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Localities and Topography of the Appalachian and Arab Heritage

The Appalachians are known to have originated from Europe with their heritage in parts of England, Germany, Scotland, France, and Ireland. Their move to the United States was vested in their quest for better economic opportunities and search for religious freedom. In the present day, Appalachians are found in Eastern parts of the United States with their locality stretching from New York State’s Southern Tier to northern Georgia and Alabama (Cooper, Knotts & Elders, 2017). When they first moved to the United States, Appalachians were most educated and landed jobs in the mining, farming, and textile industries. However, due to modern-day isolation, most of them live under poor conditions characterized by unemployment and illiteracy. Despite their living conditions, Appalachians believe that their family roots and lineage serve an important purpose in their existence.

Arabs are originally from the Arabian Peninsula stretching from the Red Sea on the west and southwest, the Arabian Sea on the south and southeast, the Gulf of Aden on the south, and the Gulf of Oman on the east. Their official language is Arabic with English as their second language. Most Arabs live their lives with considerations of Arabic and Islam traditions and beliefs. As immigrants, most Arabs settled in the Northeast side of the United States and landed jobs in service industries as professionals. Arabs also believe in maintaining close family ties, with first cousins allowed to intermarry (“Arabia | Definition, History, Countries, Map, & Facts”, 2020).


Similarities


in the Appalachian and Arab Healthcare Delivery Beliefs

With similar lifestyle practices like smoking and consistent meat-eating, the Arab and Appalachian populations register poor health conditions. Furthermore, modern-day living conditions and lifestyles have placed Arabs and Appalachians in the line of diseases like obesity and cancer. Despite the prevalence of these diseases, Arabs and Appalachians strongly uphold the idea that every person is entitled to live in good health. They use traditional treatment methods to treat mild symptoms of illnesses and only encourage visits to hospitals for professional medical treatment in the event of illness severity (Purnell, 2014. The two cultures also believe that when someone is mentally ill, he/she has bad nerves which should be removed through traditional rituals, for the person to feel better.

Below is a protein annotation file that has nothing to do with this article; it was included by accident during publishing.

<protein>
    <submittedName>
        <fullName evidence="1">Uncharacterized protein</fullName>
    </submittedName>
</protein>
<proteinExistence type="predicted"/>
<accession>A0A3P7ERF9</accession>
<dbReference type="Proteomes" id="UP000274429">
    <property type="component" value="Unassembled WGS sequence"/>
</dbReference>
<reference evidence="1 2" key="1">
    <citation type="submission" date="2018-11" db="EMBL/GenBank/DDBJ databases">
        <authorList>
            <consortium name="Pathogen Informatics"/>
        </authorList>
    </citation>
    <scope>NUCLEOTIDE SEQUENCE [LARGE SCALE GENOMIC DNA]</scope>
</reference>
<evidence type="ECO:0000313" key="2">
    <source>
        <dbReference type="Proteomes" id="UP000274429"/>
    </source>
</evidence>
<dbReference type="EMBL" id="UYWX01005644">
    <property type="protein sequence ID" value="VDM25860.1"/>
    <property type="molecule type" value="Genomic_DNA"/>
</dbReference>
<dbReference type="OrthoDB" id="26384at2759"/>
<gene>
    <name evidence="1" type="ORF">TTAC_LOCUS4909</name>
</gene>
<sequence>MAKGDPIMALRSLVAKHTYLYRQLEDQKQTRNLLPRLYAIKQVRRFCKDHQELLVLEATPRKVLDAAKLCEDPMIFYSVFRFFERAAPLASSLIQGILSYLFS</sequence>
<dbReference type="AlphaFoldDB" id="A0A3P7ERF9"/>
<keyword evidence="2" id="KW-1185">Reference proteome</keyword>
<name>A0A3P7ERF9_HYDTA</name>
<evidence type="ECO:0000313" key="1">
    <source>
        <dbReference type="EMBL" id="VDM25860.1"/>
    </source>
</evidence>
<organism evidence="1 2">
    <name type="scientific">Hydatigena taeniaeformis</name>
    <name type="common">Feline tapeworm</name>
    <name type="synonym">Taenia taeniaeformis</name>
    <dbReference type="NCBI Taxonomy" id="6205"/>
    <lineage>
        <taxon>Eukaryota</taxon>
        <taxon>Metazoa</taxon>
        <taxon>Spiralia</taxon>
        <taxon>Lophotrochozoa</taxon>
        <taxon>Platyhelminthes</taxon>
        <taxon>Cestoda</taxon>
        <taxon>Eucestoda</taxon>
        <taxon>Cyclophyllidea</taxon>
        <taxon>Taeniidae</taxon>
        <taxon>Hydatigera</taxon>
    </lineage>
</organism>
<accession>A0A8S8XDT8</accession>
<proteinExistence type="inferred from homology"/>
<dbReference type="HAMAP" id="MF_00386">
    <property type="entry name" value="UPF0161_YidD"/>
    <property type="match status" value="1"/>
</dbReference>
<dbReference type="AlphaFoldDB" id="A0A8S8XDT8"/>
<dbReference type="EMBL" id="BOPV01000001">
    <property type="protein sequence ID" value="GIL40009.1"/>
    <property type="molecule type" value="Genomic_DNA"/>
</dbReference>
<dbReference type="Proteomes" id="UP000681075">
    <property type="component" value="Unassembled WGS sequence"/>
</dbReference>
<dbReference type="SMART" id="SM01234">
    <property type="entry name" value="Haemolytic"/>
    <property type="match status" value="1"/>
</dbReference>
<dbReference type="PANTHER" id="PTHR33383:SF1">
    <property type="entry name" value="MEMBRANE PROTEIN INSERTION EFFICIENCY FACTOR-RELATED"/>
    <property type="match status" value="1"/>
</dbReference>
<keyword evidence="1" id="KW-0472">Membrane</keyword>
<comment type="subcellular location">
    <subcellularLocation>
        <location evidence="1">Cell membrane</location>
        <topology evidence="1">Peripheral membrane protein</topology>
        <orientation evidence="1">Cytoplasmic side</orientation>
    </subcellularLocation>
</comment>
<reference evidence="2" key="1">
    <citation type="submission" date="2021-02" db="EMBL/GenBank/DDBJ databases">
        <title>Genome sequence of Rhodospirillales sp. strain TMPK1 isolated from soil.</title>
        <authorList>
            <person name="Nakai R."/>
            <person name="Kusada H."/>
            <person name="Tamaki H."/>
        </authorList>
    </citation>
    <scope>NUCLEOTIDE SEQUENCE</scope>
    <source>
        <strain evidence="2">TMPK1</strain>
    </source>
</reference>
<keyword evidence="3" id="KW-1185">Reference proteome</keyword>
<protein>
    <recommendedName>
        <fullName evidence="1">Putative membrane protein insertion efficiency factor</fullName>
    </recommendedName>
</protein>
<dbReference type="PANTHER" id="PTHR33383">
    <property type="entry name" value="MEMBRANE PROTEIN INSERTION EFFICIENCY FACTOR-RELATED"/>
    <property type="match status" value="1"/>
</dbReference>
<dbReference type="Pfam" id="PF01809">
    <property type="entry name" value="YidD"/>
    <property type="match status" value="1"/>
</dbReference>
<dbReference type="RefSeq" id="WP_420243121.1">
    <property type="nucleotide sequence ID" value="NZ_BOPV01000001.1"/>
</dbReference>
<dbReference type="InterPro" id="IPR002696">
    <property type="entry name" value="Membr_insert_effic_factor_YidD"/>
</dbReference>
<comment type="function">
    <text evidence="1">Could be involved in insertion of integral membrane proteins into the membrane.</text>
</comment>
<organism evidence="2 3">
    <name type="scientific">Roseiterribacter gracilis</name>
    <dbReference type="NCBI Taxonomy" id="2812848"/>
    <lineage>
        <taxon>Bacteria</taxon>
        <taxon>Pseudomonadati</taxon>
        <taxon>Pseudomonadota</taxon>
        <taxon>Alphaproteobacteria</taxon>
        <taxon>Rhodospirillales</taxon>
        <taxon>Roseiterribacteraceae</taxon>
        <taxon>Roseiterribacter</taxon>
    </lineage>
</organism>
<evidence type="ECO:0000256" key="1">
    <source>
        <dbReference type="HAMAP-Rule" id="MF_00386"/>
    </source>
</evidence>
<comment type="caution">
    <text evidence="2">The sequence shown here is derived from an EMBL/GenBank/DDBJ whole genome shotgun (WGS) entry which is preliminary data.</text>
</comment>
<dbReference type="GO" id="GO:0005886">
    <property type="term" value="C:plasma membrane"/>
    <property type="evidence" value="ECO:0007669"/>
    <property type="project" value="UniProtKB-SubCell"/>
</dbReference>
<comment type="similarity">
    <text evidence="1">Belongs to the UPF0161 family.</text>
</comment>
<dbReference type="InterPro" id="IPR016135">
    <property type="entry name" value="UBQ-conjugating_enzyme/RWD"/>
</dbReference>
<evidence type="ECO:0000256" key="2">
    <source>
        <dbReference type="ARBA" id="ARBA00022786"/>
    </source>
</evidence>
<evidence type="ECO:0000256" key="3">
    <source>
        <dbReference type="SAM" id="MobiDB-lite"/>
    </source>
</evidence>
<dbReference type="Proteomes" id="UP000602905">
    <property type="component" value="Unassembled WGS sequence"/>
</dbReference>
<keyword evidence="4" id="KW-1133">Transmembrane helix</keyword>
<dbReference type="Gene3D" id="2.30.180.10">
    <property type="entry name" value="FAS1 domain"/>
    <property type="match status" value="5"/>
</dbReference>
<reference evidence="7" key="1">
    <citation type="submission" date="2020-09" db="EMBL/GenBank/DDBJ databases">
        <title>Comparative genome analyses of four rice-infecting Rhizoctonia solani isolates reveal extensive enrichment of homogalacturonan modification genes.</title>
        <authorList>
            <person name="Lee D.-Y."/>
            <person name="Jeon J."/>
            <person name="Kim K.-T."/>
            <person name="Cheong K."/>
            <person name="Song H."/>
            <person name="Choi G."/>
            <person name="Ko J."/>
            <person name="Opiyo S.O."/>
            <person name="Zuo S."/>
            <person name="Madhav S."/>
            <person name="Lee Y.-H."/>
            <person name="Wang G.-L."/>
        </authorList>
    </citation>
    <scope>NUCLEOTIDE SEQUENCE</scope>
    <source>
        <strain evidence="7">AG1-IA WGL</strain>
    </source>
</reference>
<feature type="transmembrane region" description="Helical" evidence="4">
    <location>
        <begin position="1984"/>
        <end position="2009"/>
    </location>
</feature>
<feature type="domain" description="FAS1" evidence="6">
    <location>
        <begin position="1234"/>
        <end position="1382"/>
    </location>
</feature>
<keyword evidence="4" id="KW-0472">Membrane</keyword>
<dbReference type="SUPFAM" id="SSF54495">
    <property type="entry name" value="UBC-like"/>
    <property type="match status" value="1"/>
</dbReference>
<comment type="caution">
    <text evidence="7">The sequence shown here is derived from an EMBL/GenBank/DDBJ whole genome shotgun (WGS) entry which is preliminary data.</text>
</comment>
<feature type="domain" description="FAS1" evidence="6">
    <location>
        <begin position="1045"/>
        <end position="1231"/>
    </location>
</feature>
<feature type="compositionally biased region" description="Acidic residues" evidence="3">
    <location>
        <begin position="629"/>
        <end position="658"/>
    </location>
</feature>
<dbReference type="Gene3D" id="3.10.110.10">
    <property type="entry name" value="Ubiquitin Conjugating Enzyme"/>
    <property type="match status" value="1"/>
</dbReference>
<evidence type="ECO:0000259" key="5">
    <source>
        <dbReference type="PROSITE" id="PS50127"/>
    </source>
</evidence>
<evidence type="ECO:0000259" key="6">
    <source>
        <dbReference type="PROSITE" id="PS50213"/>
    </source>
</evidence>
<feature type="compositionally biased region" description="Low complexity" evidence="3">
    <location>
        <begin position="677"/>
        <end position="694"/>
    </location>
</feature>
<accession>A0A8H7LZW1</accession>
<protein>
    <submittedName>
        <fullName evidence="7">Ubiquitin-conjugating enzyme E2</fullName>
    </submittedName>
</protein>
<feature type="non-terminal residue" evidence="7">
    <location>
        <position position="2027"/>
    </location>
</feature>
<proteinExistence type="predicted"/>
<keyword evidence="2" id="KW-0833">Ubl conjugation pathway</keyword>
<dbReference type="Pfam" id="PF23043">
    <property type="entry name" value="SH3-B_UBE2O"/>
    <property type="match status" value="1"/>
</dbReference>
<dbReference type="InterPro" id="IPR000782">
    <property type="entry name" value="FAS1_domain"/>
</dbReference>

How Religion or Folks Beliefs of Appalachians and Arabs Influence the Delivery of Healthcare

Religious and folks beliefs play an important role in the decision-making process of the two cultures when it comes to healthcare delivery. To begin with, due to their religious nature, Appalachians believe that good health is a gift and will from God. This makes them thrive to ensure that everyone lives a good and healthy life. If one gets sick, they believe that the power of God will heal them. Apart from divine intervention, Appalachians also bank on the power of traditional rituals to heal the sick. On the other hand, Arabs believe that when someone gets ill, he/she is being punished for sins committed. Just like the Appalachians, Arabs believe that sole-healing comes from God. Sick people go to the extent of requesting their chairs or beds to be angled in a position facing Mecca for them to be healed through divine intervention. Just like the Appalachians, Arabs also believe in the power of traditional rituals to heal the sick (Bonn, Kendall & McDonough, 2016).

These Arab and Appalachians beliefs affect healthcare delivery in their communities, by encouraging people to incline towards traditional healing rather than modern medicine. This makes it challenging for sick people to seek medical help and in most cases end up seeking medical attention when their condition has already worsened.


References

Arabia | Definition, History, Countries, Map, & Facts. (2020). Retrieved 22 May 2020, from

https://www.britannica.com/place/Arabia-peninsula-Asia

Bonn, M., Kendall, L., & McDonough, J. (2016). Preserving intangible heritage: Defining a research agenda. Proceedings Of The Association For Information Science And Technology, 53(1), 1-5. doi: 10.1002/pra2.2016.14505301009

Cooper, C., Knotts, H., & Elders, K. (2017). A Geography of Appalachian Identity. Southeastern Geographer, 51(3), 457-472. doi: 10.1353/sgo.2011.0025

Purnell, L. D. (2014). Guide to culturally competent health care. FA Davis.